The morning after my new husband and I returned from our honeymoon, we drove across town to pick up our wedding gifts. The gifts were stored at my previous home, the place which, almost overnight, I began referring to as “my parents’ house.”
I remember that Saturday morning like it was yesterday. We pulled up the steep driveway and walked through the garage into the house. Just as we opened the door, my dad greeted us with a hug and exclaimed, “Hey Abigail! You look great!”
Immediately, my eyes filled with tears. I bit my lip and fought them back. I didn’t want my dad — let alone my husband of one week — to know that the house I no longer lived in still felt like home. I don’t know why I expected a wedding ring to trigger an automatic shift in feelings, but I did. I was caught off guard by the deluge of emotions that met me just inside the door that day.
We filled David’s truck with our wedding gifts and were preparing to head back to our house — my new home — when my dad said he needed to talk to us. We stood in the garage as he shared the news of a relative’s unexpected cancer diagnosis. At that point, the tears became irresistible and they continued for most of the day.
That one memorable day represents the importance of my parents’ house in my life. In it I have experienced some of life’s greatest joys like planning my wedding, celebrating holidays, and watching the Buckeyes beat The Team Up North. In it I have also endured deep pain and inexplicable hurt. Here I have had to process change as I’ve witnessed countless seasons, like high school and college, come and go.
Tomorrow another season will come to an end. I will pull down the steep driveway one last time, leaving in the distance a house that in so many ways still feels like home. As I showered here for the final time tonight, the tears flowed like they have so many times before. I reflected on God’s faithfulness over the years and thanked Him for the people who have made a place more significant than walls and a roof could ever be on their own.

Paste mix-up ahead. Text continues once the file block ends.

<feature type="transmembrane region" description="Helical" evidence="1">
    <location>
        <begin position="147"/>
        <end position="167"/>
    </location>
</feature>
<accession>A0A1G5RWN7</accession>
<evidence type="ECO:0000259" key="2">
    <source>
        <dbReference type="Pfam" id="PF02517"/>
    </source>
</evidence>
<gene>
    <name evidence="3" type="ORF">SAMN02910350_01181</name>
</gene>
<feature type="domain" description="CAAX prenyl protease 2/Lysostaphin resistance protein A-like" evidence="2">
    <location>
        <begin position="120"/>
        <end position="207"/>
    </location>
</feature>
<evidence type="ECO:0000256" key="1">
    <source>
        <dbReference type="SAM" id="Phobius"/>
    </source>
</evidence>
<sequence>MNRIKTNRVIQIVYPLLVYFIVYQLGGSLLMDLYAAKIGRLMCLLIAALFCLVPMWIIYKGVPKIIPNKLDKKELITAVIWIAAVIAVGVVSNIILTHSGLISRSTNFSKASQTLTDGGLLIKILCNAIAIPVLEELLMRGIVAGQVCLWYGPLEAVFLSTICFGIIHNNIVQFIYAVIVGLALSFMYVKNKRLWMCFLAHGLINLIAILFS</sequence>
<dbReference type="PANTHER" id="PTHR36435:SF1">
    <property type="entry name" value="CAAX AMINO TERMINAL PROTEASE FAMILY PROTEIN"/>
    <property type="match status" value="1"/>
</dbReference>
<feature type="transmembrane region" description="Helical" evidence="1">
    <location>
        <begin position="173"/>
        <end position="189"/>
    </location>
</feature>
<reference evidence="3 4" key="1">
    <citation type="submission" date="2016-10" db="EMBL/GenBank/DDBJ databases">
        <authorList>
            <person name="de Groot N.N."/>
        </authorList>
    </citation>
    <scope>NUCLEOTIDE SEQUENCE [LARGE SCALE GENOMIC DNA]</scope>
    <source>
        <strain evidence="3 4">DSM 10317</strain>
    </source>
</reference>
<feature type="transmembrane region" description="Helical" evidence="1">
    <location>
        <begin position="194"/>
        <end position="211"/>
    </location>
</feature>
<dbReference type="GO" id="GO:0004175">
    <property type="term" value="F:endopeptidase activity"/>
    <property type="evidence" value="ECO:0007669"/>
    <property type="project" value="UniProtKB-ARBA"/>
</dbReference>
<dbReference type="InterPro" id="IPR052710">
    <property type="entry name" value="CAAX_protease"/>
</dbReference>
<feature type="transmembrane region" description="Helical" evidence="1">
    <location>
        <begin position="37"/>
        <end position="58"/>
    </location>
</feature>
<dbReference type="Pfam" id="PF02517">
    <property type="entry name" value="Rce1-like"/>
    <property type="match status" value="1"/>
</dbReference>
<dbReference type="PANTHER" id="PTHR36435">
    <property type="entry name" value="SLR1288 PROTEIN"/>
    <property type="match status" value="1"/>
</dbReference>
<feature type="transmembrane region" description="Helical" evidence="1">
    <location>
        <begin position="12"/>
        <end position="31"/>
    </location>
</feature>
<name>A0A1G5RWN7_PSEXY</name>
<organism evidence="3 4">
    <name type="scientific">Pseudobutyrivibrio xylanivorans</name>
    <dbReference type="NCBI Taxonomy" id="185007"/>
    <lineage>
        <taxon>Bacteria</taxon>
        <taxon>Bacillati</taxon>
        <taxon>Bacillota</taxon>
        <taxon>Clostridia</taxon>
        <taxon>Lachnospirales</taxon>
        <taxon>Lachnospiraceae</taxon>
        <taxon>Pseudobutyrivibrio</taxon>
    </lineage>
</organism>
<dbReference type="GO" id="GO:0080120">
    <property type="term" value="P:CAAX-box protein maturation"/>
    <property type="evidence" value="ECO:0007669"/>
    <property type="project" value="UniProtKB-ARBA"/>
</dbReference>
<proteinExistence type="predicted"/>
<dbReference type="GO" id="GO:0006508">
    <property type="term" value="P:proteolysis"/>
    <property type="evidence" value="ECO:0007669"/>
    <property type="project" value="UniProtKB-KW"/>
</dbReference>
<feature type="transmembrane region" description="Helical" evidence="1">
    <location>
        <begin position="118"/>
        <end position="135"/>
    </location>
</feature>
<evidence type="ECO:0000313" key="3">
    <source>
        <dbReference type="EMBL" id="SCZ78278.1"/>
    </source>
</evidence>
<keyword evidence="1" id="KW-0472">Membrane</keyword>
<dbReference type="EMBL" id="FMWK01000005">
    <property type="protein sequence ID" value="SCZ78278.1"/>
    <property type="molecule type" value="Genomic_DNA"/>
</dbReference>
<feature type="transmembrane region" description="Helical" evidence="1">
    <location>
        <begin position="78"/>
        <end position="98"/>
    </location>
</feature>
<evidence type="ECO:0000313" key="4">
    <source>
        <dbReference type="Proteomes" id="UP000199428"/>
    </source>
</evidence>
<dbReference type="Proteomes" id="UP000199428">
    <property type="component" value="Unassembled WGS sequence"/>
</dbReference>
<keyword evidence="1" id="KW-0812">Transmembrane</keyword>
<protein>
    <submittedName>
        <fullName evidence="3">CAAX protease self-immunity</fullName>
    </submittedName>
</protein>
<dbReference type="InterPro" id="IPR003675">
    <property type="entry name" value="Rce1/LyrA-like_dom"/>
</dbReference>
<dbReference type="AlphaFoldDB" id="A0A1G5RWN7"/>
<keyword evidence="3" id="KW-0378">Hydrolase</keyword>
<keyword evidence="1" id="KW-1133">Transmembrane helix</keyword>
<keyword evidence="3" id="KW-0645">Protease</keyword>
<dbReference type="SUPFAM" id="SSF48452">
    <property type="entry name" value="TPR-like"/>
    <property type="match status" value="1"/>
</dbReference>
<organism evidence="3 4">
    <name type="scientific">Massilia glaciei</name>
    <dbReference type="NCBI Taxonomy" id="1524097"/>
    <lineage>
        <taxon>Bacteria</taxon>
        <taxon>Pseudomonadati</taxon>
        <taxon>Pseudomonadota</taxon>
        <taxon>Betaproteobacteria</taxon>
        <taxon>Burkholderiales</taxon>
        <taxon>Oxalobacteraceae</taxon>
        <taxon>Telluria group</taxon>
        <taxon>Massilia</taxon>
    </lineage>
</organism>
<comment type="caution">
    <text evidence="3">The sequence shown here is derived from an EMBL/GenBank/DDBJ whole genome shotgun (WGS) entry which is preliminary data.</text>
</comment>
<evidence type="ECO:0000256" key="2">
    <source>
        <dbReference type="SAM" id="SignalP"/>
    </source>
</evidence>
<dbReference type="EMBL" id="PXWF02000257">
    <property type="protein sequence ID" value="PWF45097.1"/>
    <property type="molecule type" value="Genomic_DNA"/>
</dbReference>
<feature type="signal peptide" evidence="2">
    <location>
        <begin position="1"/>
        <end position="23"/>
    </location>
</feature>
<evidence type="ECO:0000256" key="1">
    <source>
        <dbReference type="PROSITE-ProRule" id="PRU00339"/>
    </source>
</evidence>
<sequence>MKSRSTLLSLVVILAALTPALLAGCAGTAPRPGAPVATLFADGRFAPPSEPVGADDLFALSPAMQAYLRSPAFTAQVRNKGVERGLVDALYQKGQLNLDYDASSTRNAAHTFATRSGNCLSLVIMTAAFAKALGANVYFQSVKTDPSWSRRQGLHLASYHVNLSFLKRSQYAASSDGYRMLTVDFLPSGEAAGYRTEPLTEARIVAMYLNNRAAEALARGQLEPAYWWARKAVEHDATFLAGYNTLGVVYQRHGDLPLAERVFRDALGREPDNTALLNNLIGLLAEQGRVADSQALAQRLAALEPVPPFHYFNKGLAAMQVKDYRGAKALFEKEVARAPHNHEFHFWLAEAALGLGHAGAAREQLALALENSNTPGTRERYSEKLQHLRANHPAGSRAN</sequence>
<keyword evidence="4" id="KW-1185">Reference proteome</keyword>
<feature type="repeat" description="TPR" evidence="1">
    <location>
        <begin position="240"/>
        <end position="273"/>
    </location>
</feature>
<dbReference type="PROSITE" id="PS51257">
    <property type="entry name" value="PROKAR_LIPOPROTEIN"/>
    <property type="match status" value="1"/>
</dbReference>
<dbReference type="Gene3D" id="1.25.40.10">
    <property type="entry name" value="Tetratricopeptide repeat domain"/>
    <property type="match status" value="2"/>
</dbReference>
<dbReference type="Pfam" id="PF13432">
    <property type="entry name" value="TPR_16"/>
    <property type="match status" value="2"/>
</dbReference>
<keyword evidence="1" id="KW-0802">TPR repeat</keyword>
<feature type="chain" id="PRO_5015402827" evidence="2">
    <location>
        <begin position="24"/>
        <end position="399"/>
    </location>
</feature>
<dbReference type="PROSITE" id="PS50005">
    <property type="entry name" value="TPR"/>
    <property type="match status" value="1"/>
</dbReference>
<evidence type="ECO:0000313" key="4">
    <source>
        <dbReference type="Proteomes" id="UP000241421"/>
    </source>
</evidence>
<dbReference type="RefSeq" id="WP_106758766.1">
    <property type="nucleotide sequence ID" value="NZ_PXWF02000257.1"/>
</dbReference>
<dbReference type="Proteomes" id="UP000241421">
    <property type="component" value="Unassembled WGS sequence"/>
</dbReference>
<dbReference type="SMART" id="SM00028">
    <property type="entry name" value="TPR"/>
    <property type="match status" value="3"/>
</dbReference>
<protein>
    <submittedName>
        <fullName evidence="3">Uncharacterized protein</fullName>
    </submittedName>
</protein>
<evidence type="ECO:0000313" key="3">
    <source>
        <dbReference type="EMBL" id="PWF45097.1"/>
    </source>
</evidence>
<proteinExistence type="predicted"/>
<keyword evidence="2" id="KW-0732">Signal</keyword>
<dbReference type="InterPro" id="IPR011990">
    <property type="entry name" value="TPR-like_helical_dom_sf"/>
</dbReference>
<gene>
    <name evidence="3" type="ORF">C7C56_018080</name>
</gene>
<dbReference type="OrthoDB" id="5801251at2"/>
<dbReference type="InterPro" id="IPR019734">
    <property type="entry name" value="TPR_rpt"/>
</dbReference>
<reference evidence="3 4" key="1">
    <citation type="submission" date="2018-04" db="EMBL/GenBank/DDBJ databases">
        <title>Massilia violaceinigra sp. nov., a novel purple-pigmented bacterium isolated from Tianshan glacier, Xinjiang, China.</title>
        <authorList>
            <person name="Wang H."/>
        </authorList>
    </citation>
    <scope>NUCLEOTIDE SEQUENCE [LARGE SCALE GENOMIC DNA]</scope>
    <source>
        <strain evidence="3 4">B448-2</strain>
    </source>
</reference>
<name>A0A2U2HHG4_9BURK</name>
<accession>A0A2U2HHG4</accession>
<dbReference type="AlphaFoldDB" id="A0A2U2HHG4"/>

This particular transition is especially difficult to process, and I’m not surprised. The Bible opens with God creating the world, forming man and woman, and giving them a place to live and thrive — home in the truest and fullest sense. Because of their infamous fall, Adam and Eve were banned from the Garden of Eden, and mankind has been displaced from his home ever since. Even the most special of earthly places can’t compare with the home for which we were created.
It won’t be this way forever, though. Before Jesus’ death, an unwelcome transition in His disciples’ lives, Jesus promised that He was going to prepare a place for them (John 14:1-4).
Leaving my parents’ house tomorrow won’t be easy, but the main reason this place has been so significant is because of the people with whom I’ve shared it. Thankfully, my family will always be my family, and I’m sure we’ll make many more memories in the new places to which we’ve been called.
When the rearview mirror loses sight of this house for the final time, I’ll have to remember that home isn’t somewhere in the past. Home is a future reality, a coming, eternal destination. And that Home will expose all earthly homes as the cheap imitations they are.
When my Heavenly Father greets me at the door of eternity, I won’t have to bite my lip and hold back tears. For the first time ever, I’ll know what it’s truly like to be Home.